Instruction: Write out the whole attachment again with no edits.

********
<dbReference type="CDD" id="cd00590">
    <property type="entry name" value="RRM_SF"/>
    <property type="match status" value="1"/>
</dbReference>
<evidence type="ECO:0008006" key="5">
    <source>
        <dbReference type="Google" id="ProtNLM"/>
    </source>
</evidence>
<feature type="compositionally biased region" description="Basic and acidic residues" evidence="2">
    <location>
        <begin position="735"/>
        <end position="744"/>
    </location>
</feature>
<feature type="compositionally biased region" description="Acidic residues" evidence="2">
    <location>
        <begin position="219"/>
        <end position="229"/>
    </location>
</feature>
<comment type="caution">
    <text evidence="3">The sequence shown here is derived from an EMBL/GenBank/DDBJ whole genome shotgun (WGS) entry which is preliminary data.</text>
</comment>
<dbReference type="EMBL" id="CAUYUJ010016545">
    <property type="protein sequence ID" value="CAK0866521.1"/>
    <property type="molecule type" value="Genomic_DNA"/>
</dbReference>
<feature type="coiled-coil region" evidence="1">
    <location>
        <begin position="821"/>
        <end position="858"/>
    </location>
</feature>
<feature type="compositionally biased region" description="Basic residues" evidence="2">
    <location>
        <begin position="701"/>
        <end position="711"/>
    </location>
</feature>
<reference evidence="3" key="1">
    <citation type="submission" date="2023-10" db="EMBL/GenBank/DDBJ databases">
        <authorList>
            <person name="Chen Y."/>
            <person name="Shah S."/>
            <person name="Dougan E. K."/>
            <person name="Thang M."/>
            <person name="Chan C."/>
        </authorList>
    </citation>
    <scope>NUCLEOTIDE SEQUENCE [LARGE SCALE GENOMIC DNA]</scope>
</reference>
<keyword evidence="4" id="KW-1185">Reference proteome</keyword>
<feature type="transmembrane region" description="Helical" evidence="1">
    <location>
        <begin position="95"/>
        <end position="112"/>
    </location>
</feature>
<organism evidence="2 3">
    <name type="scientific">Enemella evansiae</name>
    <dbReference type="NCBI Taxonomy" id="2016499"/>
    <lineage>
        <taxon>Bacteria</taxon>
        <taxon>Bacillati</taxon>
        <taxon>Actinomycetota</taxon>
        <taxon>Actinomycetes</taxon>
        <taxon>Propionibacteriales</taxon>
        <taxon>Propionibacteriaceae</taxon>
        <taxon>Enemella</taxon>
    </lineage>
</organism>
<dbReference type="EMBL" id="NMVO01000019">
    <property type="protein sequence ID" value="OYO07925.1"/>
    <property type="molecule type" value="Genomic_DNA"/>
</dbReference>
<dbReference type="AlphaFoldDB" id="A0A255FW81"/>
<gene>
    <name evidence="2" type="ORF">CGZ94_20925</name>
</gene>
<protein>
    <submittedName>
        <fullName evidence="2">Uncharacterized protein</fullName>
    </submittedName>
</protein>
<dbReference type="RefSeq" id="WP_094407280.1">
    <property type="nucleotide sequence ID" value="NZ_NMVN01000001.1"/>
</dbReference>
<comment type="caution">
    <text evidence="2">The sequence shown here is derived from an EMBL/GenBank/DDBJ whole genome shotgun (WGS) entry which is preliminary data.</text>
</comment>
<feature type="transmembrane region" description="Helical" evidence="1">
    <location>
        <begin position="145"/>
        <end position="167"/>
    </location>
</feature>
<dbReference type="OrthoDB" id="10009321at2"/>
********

<dbReference type="CDD" id="cd00590">
    <property type="entry name" value="RRM_SF"/>
    <property type="match status" value="1"/>
</dbReference>
<evidence type="ECO:0008006" key="5">
    <source>
        <dbReference type="Google" id="ProtNLM"/>
    </source>
</evidence>
<feature type="compositionally biased region" description="Basic and acidic residues" evidence="2">
    <location>
        <begin position="735"/>
        <end position="744"/>
    </location>
</feature>
<feature type="compositionally biased region" description="Acidic residues" evidence="2">
    <location>
        <begin position="219"/>
        <end position="229"/>
    </location>
</feature>
<comment type="caution">
    <text evidence="3">The sequence shown here is derived from an EMBL/GenBank/DDBJ whole genome shotgun (WGS) entry which is preliminary data.</text>
</comment>
<dbReference type="EMBL" id="CAUYUJ010016545">
    <property type="protein sequence ID" value="CAK0866521.1"/>
    <property type="molecule type" value="Genomic_DNA"/>
</dbReference>
<feature type="coiled-coil region" evidence="1">
    <location>
        <begin position="821"/>
        <end position="858"/>
    </location>
</feature>
<feature type="compositionally biased region" description="Basic residues" evidence="2">
    <location>
        <begin position="701"/>
        <end position="711"/>
    </location>
</feature>
<reference evidence="3" key="1">
    <citation type="submission" date="2023-10" db="EMBL/GenBank/DDBJ databases">
        <authorList>
            <person name="Chen Y."/>
            <person name="Shah S."/>
            <person name="Dougan E. K."/>
            <person name="Thang M."/>
            <person name="Chan C."/>
        </authorList>
    </citation>
    <scope>NUCLEOTIDE SEQUENCE [LARGE SCALE GENOMIC DNA]</scope>
</reference>
<keyword evidence="4" id="KW-1185">Reference proteome</keyword>
<feature type="transmembrane region" description="Helical" evidence="1">
    <location>
        <begin position="95"/>
        <end position="112"/>
    </location>
</feature>
<organism evidence="2 3">
    <name type="scientific">Enemella evansiae</name>
    <dbReference type="NCBI Taxonomy" id="2016499"/>
    <lineage>
        <taxon>Bacteria</taxon>
        <taxon>Bacillati</taxon>
        <taxon>Actinomycetota</taxon>
        <taxon>Actinomycetes</taxon>
        <taxon>Propionibacteriales</taxon>
        <taxon>Propionibacteriaceae</taxon>
        <taxon>Enemella</taxon>
    </lineage>
</organism>
<dbReference type="EMBL" id="NMVO01000019">
    <property type="protein sequence ID" value="OYO07925.1"/>
    <property type="molecule type" value="Genomic_DNA"/>
</dbReference>
<dbReference type="AlphaFoldDB" id="A0A255FW81"/>
<gene>
    <name evidence="2" type="ORF">CGZ94_20925</name>
</gene>
<protein>
    <submittedName>
        <fullName evidence="2">Uncharacterized protein</fullName>
    </submittedName>
</protein>
<dbReference type="RefSeq" id="WP_094407280.1">
    <property type="nucleotide sequence ID" value="NZ_NMVN01000001.1"/>
</dbReference>
<comment type="caution">
    <text evidence="2">The sequence shown here is derived from an EMBL/GenBank/DDBJ whole genome shotgun (WGS) entry which is preliminary data.</text>
</comment>
<feature type="transmembrane region" description="Helical" evidence="1">
    <location>
        <begin position="145"/>
        <end position="167"/>
    </location>
</feature>
<dbReference type="OrthoDB" id="10009321at2"/>